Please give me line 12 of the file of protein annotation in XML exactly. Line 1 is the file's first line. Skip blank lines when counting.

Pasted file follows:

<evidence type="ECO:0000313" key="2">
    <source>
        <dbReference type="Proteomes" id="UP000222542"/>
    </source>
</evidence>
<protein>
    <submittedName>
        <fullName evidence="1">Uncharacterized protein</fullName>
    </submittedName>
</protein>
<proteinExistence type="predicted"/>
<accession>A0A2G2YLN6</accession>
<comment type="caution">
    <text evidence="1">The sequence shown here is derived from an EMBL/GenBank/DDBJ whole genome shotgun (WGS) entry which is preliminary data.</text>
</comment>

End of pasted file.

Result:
<accession>A0A2G2YLN6</accession>